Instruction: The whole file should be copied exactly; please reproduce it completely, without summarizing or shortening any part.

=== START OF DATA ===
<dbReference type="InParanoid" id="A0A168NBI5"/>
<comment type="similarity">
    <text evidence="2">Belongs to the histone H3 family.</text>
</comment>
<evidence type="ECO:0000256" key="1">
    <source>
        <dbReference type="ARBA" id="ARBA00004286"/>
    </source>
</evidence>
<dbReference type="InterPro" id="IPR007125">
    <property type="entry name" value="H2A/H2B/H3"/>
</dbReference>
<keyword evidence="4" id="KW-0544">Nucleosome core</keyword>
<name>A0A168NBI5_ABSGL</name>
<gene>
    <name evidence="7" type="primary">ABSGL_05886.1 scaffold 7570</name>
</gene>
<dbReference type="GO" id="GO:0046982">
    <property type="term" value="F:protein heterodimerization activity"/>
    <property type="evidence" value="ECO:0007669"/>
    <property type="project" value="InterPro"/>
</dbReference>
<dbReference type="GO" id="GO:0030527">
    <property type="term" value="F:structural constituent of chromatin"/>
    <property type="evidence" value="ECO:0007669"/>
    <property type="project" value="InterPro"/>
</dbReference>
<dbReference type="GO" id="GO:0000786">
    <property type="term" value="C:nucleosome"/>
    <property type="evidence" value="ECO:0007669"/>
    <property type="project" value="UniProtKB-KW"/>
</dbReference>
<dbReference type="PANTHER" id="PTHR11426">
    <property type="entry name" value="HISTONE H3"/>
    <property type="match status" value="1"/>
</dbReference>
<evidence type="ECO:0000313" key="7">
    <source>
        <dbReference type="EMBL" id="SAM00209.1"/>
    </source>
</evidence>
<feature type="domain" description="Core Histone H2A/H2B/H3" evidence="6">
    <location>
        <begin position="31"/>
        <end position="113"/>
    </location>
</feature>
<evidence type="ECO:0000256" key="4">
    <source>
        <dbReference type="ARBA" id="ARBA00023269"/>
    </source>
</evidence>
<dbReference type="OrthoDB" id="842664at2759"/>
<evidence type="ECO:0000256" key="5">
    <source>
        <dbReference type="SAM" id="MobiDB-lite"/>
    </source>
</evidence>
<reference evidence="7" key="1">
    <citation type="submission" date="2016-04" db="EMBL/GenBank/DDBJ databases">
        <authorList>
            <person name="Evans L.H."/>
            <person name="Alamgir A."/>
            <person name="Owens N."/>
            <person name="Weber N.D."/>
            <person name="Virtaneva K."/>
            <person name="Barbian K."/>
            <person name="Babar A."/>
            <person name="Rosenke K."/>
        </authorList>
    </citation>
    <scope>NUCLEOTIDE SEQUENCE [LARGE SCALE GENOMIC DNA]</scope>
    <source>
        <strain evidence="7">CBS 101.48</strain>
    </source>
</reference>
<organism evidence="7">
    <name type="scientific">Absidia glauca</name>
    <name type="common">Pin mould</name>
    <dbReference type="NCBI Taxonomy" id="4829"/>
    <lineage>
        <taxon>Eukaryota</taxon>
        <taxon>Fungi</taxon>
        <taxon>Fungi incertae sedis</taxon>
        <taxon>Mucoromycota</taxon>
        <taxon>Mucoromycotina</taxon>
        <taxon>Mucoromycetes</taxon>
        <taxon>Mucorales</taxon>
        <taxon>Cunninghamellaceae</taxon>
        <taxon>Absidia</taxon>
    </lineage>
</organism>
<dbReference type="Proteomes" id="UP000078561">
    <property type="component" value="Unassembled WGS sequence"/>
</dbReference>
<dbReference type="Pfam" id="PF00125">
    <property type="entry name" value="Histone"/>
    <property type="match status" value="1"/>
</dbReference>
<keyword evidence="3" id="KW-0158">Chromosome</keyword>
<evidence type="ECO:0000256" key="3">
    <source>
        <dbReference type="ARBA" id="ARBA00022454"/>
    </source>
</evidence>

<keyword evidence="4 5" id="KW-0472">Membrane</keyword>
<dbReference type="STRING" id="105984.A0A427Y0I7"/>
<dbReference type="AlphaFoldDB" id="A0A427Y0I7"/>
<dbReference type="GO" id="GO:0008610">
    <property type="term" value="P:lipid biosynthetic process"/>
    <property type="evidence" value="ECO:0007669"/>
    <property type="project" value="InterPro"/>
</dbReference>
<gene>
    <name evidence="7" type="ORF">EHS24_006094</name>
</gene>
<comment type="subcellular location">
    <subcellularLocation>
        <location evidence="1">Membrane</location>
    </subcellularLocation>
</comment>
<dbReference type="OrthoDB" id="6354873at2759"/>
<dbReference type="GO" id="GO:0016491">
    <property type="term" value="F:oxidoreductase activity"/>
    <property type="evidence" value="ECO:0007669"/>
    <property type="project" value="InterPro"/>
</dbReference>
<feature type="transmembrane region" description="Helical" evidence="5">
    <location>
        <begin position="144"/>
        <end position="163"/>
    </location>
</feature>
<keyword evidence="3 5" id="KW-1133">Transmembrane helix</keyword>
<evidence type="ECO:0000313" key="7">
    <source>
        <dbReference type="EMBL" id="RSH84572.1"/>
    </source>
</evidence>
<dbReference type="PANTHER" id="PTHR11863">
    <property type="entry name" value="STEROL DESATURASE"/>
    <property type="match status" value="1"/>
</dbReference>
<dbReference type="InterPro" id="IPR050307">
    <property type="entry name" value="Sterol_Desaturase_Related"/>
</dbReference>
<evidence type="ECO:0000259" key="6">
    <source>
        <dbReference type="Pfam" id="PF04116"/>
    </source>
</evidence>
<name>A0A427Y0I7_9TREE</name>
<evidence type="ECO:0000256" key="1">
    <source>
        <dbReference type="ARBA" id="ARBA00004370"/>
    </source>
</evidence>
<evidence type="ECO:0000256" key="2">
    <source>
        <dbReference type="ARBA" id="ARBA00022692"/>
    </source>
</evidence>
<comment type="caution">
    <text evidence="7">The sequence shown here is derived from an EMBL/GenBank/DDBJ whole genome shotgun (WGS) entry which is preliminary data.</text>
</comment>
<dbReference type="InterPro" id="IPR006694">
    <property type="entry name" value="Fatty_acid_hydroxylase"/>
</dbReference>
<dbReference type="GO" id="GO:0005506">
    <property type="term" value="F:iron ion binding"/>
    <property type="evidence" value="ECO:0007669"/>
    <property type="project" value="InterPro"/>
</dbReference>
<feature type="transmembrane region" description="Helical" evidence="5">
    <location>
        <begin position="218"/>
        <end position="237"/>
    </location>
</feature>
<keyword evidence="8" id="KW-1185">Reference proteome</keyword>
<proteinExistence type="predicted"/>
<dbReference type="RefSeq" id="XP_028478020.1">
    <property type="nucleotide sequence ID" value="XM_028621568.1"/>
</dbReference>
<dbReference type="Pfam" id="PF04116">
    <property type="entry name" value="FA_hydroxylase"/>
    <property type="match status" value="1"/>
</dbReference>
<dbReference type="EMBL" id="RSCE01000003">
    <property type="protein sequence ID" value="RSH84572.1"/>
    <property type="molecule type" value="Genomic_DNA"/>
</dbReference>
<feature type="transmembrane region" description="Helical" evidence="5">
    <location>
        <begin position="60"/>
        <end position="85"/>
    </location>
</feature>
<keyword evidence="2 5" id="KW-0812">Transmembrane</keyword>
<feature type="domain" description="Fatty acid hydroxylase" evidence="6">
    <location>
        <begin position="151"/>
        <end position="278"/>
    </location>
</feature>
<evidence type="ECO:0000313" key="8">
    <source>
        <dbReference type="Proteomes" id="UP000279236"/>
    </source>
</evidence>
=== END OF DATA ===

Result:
<dbReference type="InParanoid" id="A0A168NBI5"/>
<comment type="similarity">
    <text evidence="2">Belongs to the histone H3 family.</text>
</comment>
<evidence type="ECO:0000256" key="1">
    <source>
        <dbReference type="ARBA" id="ARBA00004286"/>
    </source>
</evidence>
<dbReference type="InterPro" id="IPR007125">
    <property type="entry name" value="H2A/H2B/H3"/>
</dbReference>
<keyword evidence="4" id="KW-0544">Nucleosome core</keyword>
<name>A0A168NBI5_ABSGL</name>
<gene>
    <name evidence="7" type="primary">ABSGL_05886.1 scaffold 7570</name>
</gene>
<dbReference type="GO" id="GO:0046982">
    <property type="term" value="F:protein heterodimerization activity"/>
    <property type="evidence" value="ECO:0007669"/>
    <property type="project" value="InterPro"/>
</dbReference>
<dbReference type="GO" id="GO:0030527">
    <property type="term" value="F:structural constituent of chromatin"/>
    <property type="evidence" value="ECO:0007669"/>
    <property type="project" value="InterPro"/>
</dbReference>
<dbReference type="GO" id="GO:0000786">
    <property type="term" value="C:nucleosome"/>
    <property type="evidence" value="ECO:0007669"/>
    <property type="project" value="UniProtKB-KW"/>
</dbReference>
<dbReference type="PANTHER" id="PTHR11426">
    <property type="entry name" value="HISTONE H3"/>
    <property type="match status" value="1"/>
</dbReference>
<evidence type="ECO:0000313" key="7">
    <source>
        <dbReference type="EMBL" id="SAM00209.1"/>
    </source>
</evidence>
<feature type="domain" description="Core Histone H2A/H2B/H3" evidence="6">
    <location>
        <begin position="31"/>
        <end position="113"/>
    </location>
</feature>
<evidence type="ECO:0000256" key="4">
    <source>
        <dbReference type="ARBA" id="ARBA00023269"/>
    </source>
</evidence>
<dbReference type="OrthoDB" id="842664at2759"/>
<evidence type="ECO:0000256" key="5">
    <source>
        <dbReference type="SAM" id="MobiDB-lite"/>
    </source>
</evidence>
<reference evidence="7" key="1">
    <citation type="submission" date="2016-04" db="EMBL/GenBank/DDBJ databases">
        <authorList>
            <person name="Evans L.H."/>
            <person name="Alamgir A."/>
            <person name="Owens N."/>
            <person name="Weber N.D."/>
            <person name="Virtaneva K."/>
            <person name="Barbian K."/>
            <person name="Babar A."/>
            <person name="Rosenke K."/>
        </authorList>
    </citation>
    <scope>NUCLEOTIDE SEQUENCE [LARGE SCALE GENOMIC DNA]</scope>
    <source>
        <strain evidence="7">CBS 101.48</strain>
    </source>
</reference>
<organism evidence="7">
    <name type="scientific">Absidia glauca</name>
    <name type="common">Pin mould</name>
    <dbReference type="NCBI Taxonomy" id="4829"/>
    <lineage>
        <taxon>Eukaryota</taxon>
        <taxon>Fungi</taxon>
        <taxon>Fungi incertae sedis</taxon>
        <taxon>Mucoromycota</taxon>
        <taxon>Mucoromycotina</taxon>
        <taxon>Mucoromycetes</taxon>
        <taxon>Mucorales</taxon>
        <taxon>Cunninghamellaceae</taxon>
        <taxon>Absidia</taxon>
    </lineage>
</organism>
<dbReference type="Proteomes" id="UP000078561">
    <property type="component" value="Unassembled WGS sequence"/>
</dbReference>
<dbReference type="Pfam" id="PF00125">
    <property type="entry name" value="Histone"/>
    <property type="match status" value="1"/>
</dbReference>
<keyword evidence="3" id="KW-0158">Chromosome</keyword>
<evidence type="ECO:0000256" key="3">
    <source>
        <dbReference type="ARBA" id="ARBA00022454"/>
    </source>
</evidence>

<keyword evidence="4 5" id="KW-0472">Membrane</keyword>
<dbReference type="STRING" id="105984.A0A427Y0I7"/>
<dbReference type="AlphaFoldDB" id="A0A427Y0I7"/>
<dbReference type="GO" id="GO:0008610">
    <property type="term" value="P:lipid biosynthetic process"/>
    <property type="evidence" value="ECO:0007669"/>
    <property type="project" value="InterPro"/>
</dbReference>
<gene>
    <name evidence="7" type="ORF">EHS24_006094</name>
</gene>
<comment type="subcellular location">
    <subcellularLocation>
        <location evidence="1">Membrane</location>
    </subcellularLocation>
</comment>
<dbReference type="OrthoDB" id="6354873at2759"/>
<dbReference type="GO" id="GO:0016491">
    <property type="term" value="F:oxidoreductase activity"/>
    <property type="evidence" value="ECO:0007669"/>
    <property type="project" value="InterPro"/>
</dbReference>
<feature type="transmembrane region" description="Helical" evidence="5">
    <location>
        <begin position="144"/>
        <end position="163"/>
    </location>
</feature>
<keyword evidence="3 5" id="KW-1133">Transmembrane helix</keyword>
<evidence type="ECO:0000313" key="7">
    <source>
        <dbReference type="EMBL" id="RSH84572.1"/>
    </source>
</evidence>
<dbReference type="PANTHER" id="PTHR11863">
    <property type="entry name" value="STEROL DESATURASE"/>
    <property type="match status" value="1"/>
</dbReference>
<dbReference type="InterPro" id="IPR050307">
    <property type="entry name" value="Sterol_Desaturase_Related"/>
</dbReference>
<evidence type="ECO:0000259" key="6">
    <source>
        <dbReference type="Pfam" id="PF04116"/>
    </source>
</evidence>
<name>A0A427Y0I7_9TREE</name>
<evidence type="ECO:0000256" key="1">
    <source>
        <dbReference type="ARBA" id="ARBA00004370"/>
    </source>
</evidence>
<evidence type="ECO:0000256" key="2">
    <source>
        <dbReference type="ARBA" id="ARBA00022692"/>
    </source>
</evidence>
<comment type="caution">
    <text evidence="7">The sequence shown here is derived from an EMBL/GenBank/DDBJ whole genome shotgun (WGS) entry which is preliminary data.</text>
</comment>
<dbReference type="InterPro" id="IPR006694">
    <property type="entry name" value="Fatty_acid_hydroxylase"/>
</dbReference>
<dbReference type="GO" id="GO:0005506">
    <property type="term" value="F:iron ion binding"/>
    <property type="evidence" value="ECO:0007669"/>
    <property type="project" value="InterPro"/>
</dbReference>
<feature type="transmembrane region" description="Helical" evidence="5">
    <location>
        <begin position="218"/>
        <end position="237"/>
    </location>
</feature>
<keyword evidence="8" id="KW-1185">Reference proteome</keyword>
<proteinExistence type="predicted"/>
<dbReference type="RefSeq" id="XP_028478020.1">
    <property type="nucleotide sequence ID" value="XM_028621568.1"/>
</dbReference>
<dbReference type="Pfam" id="PF04116">
    <property type="entry name" value="FA_hydroxylase"/>
    <property type="match status" value="1"/>
</dbReference>
<dbReference type="EMBL" id="RSCE01000003">
    <property type="protein sequence ID" value="RSH84572.1"/>
    <property type="molecule type" value="Genomic_DNA"/>
</dbReference>
<feature type="transmembrane region" description="Helical" evidence="5">
    <location>
        <begin position="60"/>
        <end position="85"/>
    </location>
</feature>
<keyword evidence="2 5" id="KW-0812">Transmembrane</keyword>
<feature type="domain" description="Fatty acid hydroxylase" evidence="6">
    <location>
        <begin position="151"/>
        <end position="278"/>
    </location>
</feature>
<evidence type="ECO:0000313" key="8">
    <source>
        <dbReference type="Proteomes" id="UP000279236"/>
    </source>
</evidence>